Samuel had been an important member of the Bourbaki group of mathematicians and had joined around the end of World War II and became a second generation member of the group along with Laurent Schwartz, JeanPierre Serre, JeanLouis Koszul, Jacques Dixmier, Roger Godement, and Samuel Eilenberg. He acted as secretary to Bourbaki for a while after Dieudonné left that role and before Cartier took over.
In 1961 Samuel was appointed as professor at Université ParisSud XI  Orsay. He became involved in nonmathematical work and he became interested in various issues relating to world affairs. In 1973 he was one of a number who put out a statement expressing their unhappiness at the state of the world. The statement began:
It is now more than fifty years since World War I shattered all hope that Europe and, in its wake, the rest of the world, would advance on paths other than those of systematic bloodletting toward greater democracy, economic and social justice, and what was then considered to be "Civilization." The world we have fallen heir to is a world in which violence, overt or covert, of weapons, institutions, and economic scarcity, reigns supreme; it is a world of fear and terror.
A recent statement by Samuel in a letter to the Notices of the American Mathematical Society (March 2005) explained his association with "Friends of the Earth":
... my friend Grothendieck's influence made me become an environmental activist. I worked mostly at "Les Amis de la Terre", the French branch of "Friends of the Earth International", an N.G.O. [nongovernmental organisation]. I chaired it from 1982 to 1989. At that time it was not involved in electoral politics. My personal involvements in elections and ecology parties were few and far between.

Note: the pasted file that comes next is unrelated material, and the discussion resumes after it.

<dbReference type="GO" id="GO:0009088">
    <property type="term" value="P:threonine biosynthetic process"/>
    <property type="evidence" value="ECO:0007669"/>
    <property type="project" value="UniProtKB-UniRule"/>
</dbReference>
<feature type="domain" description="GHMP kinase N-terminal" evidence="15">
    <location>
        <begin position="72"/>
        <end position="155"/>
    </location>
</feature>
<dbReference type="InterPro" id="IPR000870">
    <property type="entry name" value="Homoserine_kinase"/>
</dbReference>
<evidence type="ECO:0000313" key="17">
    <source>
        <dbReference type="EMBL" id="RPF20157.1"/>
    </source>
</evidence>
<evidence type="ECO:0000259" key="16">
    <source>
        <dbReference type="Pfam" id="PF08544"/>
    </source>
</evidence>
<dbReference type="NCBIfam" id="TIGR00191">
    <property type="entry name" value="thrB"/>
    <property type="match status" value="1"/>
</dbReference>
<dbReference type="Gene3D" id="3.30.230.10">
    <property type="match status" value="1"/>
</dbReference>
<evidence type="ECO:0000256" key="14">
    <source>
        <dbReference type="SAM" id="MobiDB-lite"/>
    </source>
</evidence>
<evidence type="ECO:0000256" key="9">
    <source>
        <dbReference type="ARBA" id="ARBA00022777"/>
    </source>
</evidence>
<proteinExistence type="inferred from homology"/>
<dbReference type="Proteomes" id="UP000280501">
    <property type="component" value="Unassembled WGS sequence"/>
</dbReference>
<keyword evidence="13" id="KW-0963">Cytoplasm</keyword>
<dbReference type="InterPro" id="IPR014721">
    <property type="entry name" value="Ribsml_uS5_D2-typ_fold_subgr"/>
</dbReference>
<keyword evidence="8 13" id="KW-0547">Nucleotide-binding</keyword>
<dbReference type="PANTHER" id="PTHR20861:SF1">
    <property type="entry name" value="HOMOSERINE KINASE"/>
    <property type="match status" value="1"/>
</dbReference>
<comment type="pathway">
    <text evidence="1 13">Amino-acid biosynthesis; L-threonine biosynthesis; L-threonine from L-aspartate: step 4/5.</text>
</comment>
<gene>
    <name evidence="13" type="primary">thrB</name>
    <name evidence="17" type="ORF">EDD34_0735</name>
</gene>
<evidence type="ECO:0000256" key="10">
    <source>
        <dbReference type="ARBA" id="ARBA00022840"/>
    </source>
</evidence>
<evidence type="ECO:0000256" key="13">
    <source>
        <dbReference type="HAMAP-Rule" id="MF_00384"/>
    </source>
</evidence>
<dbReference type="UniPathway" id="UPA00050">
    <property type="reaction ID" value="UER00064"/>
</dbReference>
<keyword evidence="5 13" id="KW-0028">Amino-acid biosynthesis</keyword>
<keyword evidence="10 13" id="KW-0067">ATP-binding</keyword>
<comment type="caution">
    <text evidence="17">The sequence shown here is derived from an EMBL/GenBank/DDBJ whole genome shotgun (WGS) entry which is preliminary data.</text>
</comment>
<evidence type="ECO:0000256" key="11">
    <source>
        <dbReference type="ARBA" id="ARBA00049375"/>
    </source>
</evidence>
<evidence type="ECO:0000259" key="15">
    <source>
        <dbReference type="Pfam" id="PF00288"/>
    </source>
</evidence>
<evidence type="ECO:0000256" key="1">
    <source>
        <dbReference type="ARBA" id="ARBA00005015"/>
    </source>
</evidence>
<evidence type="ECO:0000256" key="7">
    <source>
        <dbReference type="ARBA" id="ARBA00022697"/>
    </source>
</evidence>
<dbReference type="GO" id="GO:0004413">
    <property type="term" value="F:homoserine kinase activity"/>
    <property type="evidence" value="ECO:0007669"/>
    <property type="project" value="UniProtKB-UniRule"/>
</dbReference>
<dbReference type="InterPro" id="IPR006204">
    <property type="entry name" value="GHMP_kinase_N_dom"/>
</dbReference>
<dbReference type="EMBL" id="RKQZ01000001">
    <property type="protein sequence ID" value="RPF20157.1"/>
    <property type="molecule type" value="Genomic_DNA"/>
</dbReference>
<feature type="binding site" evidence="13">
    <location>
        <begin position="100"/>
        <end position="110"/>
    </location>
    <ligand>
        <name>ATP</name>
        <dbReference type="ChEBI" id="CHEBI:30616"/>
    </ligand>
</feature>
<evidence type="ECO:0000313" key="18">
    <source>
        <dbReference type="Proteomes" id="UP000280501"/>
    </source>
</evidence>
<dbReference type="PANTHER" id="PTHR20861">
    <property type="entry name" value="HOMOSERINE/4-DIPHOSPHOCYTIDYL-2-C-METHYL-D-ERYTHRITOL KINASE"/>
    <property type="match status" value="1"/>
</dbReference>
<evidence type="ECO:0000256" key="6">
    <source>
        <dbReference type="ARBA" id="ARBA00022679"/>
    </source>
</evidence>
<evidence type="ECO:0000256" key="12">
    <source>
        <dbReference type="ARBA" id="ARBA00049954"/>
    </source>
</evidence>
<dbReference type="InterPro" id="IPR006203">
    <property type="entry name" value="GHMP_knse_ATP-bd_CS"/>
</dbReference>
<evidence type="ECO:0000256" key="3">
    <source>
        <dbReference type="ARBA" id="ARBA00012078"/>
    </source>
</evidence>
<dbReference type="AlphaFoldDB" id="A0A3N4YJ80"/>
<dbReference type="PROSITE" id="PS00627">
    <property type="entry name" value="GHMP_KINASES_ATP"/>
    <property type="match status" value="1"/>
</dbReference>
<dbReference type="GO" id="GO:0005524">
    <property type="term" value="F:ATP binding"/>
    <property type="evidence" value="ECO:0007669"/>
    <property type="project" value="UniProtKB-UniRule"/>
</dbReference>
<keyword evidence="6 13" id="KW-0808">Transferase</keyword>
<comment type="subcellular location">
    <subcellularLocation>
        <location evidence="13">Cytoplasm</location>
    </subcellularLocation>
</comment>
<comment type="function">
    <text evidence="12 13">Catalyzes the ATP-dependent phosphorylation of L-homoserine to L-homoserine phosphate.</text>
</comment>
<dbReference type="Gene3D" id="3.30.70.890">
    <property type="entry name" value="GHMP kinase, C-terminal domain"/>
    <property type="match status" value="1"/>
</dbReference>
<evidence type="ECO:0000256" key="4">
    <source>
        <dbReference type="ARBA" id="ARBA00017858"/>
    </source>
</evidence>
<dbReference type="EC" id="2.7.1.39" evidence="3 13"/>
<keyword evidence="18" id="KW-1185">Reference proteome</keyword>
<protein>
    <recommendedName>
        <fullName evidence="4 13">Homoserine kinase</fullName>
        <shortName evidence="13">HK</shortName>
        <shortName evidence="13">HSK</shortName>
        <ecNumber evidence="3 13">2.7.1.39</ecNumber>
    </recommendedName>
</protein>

He wrote a number of texts on environmental issues such as Écologie, détente au cycle infernal (1973), Le Nucléaire en questions (1975) and a book on global warming in 1980: l'Éffet de serre.
Samuel has another, rather unusual interest. He is fascinated by Amazons, female strength and women with muscles, and his extensive research in these areas was published in his scholarly book Amazones, Guerrières et Gaillardes (1975).
Article by: J J O'Connor and E F Robertson
List of References (3 books/articles)
 
Mathematicians born in the same country

Honours awarded to Pierre Samuel (Click below for those honoured in this way)  
BMC plenary speaker  1968 
Crossreferences in MacTutor
Other Web sites  
JOC/EFR © December 2005 Copyright information 
School of Mathematics and Statistics University of St Andrews, Scotland  
The URL of this page is: http://wwwhistory.mcs.standrews.ac.uk/Biographies/Samuel.html